Sunday's Word invites us to unity. St.Paul desires unity. The Jew-Gentile thing is bothering him. In just three verses, the word "one" shows up seven times referring to an element of faith shared by those divided. Paul wants singularity. Harmony through a shared identity. But we can't be naive about unity like this. It doesn't come naturally, or easily. Paul says we must make every effort to maintain it.
Unity is like keeping a clean house. It isn't the result of cleaning just once. A clean house must be maintained and attended to -- on a regular basis. Our relationships are no different. Think of the small group, the committee or the volunteer team. We all bring the same thing to those settings -- ourselves. We bring our brokenness to bear on our relationships. Like clean houses, our relationships will degrade unless regularly maintained.
Paul has cultural reconciliation in mind in this passage, but we must apply the appeal for unity to all forms of division. With the grip strength of ants in a flood, an interconnected community requires so much external force to break it apart that it can survive for huge stretches of time against adversity. The apostle doesn't care if it doesn't seem natural. Unity is something you work at, even if it's sometimes painful.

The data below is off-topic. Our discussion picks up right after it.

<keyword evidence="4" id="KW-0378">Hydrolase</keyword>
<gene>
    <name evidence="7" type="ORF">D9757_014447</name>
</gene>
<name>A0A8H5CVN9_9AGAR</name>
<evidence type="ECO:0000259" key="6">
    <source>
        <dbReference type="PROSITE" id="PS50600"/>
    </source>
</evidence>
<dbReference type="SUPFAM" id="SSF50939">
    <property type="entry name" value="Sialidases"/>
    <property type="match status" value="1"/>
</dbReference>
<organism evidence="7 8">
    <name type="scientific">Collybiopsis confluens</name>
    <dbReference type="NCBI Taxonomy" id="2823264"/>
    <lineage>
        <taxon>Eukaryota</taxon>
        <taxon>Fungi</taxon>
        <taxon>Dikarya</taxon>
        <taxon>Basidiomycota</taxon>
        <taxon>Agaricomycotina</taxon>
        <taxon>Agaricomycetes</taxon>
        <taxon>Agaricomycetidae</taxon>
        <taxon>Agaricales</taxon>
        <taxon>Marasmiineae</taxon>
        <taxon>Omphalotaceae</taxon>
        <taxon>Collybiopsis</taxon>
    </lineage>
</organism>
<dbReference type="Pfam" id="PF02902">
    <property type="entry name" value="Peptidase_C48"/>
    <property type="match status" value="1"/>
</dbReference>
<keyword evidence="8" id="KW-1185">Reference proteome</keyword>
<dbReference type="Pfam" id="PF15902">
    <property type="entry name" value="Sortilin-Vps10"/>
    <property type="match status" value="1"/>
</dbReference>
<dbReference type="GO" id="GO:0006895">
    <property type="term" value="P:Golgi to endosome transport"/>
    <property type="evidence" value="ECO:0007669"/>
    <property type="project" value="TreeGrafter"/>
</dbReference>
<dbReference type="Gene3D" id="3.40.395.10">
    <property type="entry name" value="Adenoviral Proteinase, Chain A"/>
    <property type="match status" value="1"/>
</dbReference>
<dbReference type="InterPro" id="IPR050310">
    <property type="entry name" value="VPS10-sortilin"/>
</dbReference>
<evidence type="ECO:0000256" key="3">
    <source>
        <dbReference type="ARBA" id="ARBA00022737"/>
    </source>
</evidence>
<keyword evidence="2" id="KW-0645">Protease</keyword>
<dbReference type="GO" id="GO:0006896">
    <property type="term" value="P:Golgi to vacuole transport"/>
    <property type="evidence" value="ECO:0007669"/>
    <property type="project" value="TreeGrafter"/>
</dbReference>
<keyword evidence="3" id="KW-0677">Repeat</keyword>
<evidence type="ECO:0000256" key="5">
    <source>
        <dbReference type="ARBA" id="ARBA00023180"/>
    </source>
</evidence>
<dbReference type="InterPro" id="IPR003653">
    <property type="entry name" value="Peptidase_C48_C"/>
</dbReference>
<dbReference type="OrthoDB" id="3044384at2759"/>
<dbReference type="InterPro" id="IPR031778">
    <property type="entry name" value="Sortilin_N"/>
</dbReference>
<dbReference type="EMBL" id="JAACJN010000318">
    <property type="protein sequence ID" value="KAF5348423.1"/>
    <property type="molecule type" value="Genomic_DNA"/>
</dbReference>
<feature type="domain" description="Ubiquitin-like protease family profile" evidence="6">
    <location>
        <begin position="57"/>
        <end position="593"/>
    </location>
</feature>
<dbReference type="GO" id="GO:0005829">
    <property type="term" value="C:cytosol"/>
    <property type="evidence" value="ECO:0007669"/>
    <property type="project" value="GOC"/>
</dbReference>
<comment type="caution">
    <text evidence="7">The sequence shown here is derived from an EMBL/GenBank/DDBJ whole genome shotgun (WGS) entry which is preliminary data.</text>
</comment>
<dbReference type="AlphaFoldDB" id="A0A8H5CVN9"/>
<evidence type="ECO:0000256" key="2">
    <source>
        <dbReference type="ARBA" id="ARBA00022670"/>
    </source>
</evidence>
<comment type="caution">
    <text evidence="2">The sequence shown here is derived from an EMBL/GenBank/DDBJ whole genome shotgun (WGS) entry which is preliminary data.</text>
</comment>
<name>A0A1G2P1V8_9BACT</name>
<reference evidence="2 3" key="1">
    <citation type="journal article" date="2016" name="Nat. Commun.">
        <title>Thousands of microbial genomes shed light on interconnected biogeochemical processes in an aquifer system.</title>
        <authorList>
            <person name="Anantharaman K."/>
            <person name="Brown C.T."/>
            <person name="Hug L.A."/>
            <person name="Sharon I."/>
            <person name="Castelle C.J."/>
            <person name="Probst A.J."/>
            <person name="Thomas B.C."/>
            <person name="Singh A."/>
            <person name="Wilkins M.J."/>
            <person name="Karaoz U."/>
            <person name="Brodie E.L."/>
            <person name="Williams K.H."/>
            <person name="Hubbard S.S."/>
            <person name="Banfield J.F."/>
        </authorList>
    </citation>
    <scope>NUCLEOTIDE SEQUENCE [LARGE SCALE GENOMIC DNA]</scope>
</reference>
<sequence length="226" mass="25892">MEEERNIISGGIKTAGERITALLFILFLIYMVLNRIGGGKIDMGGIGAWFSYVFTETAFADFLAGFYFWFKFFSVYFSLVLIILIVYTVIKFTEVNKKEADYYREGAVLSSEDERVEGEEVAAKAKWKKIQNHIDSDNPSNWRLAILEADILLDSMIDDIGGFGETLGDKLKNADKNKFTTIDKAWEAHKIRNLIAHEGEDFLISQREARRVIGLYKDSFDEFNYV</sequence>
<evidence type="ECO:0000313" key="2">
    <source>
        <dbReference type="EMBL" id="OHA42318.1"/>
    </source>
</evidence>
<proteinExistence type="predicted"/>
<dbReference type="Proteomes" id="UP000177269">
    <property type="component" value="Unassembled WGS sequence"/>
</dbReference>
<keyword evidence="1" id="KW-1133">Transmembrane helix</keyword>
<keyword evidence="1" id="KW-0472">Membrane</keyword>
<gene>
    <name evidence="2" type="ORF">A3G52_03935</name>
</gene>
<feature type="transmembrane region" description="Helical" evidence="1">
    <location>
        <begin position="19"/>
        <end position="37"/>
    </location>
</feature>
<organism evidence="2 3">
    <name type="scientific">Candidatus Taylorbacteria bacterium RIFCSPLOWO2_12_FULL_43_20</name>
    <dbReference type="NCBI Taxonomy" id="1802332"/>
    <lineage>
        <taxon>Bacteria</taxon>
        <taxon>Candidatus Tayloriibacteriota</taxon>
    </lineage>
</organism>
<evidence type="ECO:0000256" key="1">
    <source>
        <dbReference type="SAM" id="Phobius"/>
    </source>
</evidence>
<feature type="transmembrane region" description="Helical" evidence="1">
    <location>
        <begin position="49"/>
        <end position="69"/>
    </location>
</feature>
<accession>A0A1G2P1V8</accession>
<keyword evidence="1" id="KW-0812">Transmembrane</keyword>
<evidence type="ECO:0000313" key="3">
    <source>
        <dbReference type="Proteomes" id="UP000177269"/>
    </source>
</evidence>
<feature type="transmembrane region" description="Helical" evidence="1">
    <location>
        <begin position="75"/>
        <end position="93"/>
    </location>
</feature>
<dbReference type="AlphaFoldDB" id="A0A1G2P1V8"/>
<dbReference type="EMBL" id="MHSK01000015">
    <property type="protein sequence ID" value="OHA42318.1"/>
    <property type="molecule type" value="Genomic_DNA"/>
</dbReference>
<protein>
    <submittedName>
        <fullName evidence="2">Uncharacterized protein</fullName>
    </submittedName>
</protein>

The church is intended to be a body living out the mission and purpose of God from the church and to the world. But to get there God envisions us to make missionaries.
Ask the average adult how we grow spiritually, and you'll probably receive a smattering of answers addressing good preaching, devotional life and small group discussion.
But ask most college students, and they will tell you about the mission trip . They'll talk about being asked to lead freshmen when they were seniors. They'll share how their faith and comfort were stretched by feeding the homeless. Maybe we need to learn from ants and students? Is it possible that mission leads to maturation? That the fruit of service is spiritual growth?